An Edmonton pet food manufacturer with a penchant for home-grown ingredients plans to expand its reach south of the border with a new U.S. facility, and new U.S. suppliers, in western Kentucky.
Champion Petfoods, which operates plants at Morinville, Alta. and Oakville, Ont., announced Thursday it will build its third kitchen at Auburn, Kentucky, about 90 km north of Nashville, Tenn., creating 147 long-term jobs at a site “closest to our biggest market.”
The company, which sells its dog and cat foods in Canada and 70 other countries under the Acana and Orijen brands, has to date billed itself as sourcing its beef, pork, chicken, lamb, turkey, duck, bison, wild boar and eggs from Alberta producers, saltwater fish from Vancouver Island, fruits and vegetables from Alberta and the Okanagan Valley, and freshwater fish from northern lakes in the three Prairie provinces and Northwest Territories.
Privately-held Champion said Thursday its Canadian kitchens will continue to focus on supplying pet specialty markets in Canada, Europe and Asia. The new Kentucky kitchen, however, is to make Acana and Orijen products for the pet specialty market in the U.S., with its first products expected to be available in 2016.
Rural Kentucky will provide Champion with access to local farmers and growers, “allowing the opportunity to feature a diversity of fresh regional ingredients in its foods,” the company said.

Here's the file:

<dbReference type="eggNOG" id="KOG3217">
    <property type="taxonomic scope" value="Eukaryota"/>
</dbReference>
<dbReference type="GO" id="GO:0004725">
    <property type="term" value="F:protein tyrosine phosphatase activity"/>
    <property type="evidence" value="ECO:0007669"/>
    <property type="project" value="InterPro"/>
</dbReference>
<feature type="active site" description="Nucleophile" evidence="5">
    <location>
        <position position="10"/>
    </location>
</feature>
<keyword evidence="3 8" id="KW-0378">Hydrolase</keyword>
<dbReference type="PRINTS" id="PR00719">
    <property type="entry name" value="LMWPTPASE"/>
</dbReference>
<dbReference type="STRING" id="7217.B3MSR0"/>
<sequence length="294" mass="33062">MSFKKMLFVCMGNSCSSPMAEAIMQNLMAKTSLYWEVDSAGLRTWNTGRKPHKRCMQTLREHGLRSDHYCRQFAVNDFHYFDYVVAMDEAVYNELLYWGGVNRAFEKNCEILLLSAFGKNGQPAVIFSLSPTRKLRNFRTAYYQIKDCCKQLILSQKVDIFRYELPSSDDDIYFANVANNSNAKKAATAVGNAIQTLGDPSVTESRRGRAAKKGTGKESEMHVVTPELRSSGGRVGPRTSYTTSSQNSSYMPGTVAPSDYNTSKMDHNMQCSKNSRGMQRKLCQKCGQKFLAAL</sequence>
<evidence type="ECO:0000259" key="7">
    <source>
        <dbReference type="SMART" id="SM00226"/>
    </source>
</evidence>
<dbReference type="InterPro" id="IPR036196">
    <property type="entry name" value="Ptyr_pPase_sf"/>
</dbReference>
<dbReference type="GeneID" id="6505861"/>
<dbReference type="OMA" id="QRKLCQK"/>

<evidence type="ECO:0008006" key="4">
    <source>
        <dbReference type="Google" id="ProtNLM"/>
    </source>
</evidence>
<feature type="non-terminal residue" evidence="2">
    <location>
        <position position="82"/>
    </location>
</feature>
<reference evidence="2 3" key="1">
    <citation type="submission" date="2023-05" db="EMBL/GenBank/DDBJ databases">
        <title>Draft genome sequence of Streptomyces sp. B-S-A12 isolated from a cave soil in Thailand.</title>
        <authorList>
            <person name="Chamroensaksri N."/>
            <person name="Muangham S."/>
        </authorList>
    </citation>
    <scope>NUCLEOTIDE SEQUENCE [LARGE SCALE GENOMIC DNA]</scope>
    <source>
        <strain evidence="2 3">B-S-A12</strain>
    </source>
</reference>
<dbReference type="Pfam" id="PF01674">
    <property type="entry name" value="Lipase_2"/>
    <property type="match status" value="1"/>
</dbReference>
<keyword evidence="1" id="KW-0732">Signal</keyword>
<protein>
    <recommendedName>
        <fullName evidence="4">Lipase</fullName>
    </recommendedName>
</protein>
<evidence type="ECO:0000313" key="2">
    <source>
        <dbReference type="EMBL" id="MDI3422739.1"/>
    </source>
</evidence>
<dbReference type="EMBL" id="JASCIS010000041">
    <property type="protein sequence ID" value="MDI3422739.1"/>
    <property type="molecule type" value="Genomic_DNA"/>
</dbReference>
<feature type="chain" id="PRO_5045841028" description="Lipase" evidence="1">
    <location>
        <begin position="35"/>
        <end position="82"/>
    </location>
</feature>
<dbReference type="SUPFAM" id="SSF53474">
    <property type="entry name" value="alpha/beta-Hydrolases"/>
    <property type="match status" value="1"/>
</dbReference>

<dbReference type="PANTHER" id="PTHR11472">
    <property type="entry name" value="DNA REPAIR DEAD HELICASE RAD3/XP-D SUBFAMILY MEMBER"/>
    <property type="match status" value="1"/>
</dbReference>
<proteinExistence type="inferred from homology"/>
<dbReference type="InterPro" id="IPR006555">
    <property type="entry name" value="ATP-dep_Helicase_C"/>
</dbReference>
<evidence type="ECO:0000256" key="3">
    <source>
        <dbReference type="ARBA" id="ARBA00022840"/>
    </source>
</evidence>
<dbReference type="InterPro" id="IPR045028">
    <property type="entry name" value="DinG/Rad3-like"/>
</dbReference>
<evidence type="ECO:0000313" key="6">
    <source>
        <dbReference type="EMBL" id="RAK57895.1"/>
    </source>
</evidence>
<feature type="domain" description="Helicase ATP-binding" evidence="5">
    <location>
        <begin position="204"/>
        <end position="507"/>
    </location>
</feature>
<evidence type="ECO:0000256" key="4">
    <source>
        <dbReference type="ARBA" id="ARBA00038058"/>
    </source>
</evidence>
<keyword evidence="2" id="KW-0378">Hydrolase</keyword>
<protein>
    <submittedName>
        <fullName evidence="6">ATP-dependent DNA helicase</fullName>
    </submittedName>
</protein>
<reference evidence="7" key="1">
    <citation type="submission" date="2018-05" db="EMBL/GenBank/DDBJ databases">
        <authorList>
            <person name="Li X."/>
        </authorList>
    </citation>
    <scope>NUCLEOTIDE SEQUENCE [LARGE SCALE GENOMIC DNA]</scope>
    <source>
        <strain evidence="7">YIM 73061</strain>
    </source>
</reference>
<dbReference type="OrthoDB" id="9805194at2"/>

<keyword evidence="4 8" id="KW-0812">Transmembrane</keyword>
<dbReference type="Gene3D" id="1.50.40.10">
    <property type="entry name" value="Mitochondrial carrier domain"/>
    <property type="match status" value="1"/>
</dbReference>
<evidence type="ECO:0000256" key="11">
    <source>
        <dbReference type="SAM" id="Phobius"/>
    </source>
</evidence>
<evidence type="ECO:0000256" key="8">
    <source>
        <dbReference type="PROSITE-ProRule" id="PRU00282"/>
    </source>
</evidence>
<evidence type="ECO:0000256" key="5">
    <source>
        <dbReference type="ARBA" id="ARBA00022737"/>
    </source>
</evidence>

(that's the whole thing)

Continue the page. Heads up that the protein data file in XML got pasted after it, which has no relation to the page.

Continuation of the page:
Champion added it expects the Kentucky-made products to taste differently, as the products are “reformulated to fully reflect the regional agriculture.” Management “have not yet determined” whether the made-in-Kentucky products will also be available in Canada.
“The agricultural heritage and proximity to ranches and farms make locating to western Kentucky an excellent choice,” Champion CEO Frank Burdzy said in a release.
“You can be regional anywhere in the world and Kentucky has a great local food culture,” Champion chief brand officer Peter Muhlenfeld said in the same release.
Champion also noted it’s received preliminary approval from the state’s Economic Development Finance Authority for tax incentives of up to US$11 million through the Kentucky Business Investment program to “encourage the investment and job growth” in Logan County, where the plant will be built.
As for its Canadian kitchens, Champion stressed its two plants’ staffing levels will remain the same, it’s “committed to Morinville long-term,” its headquarters will remain in Edmonton and its Oakville plant “will continue with business as usual.” — AGCanada.com Network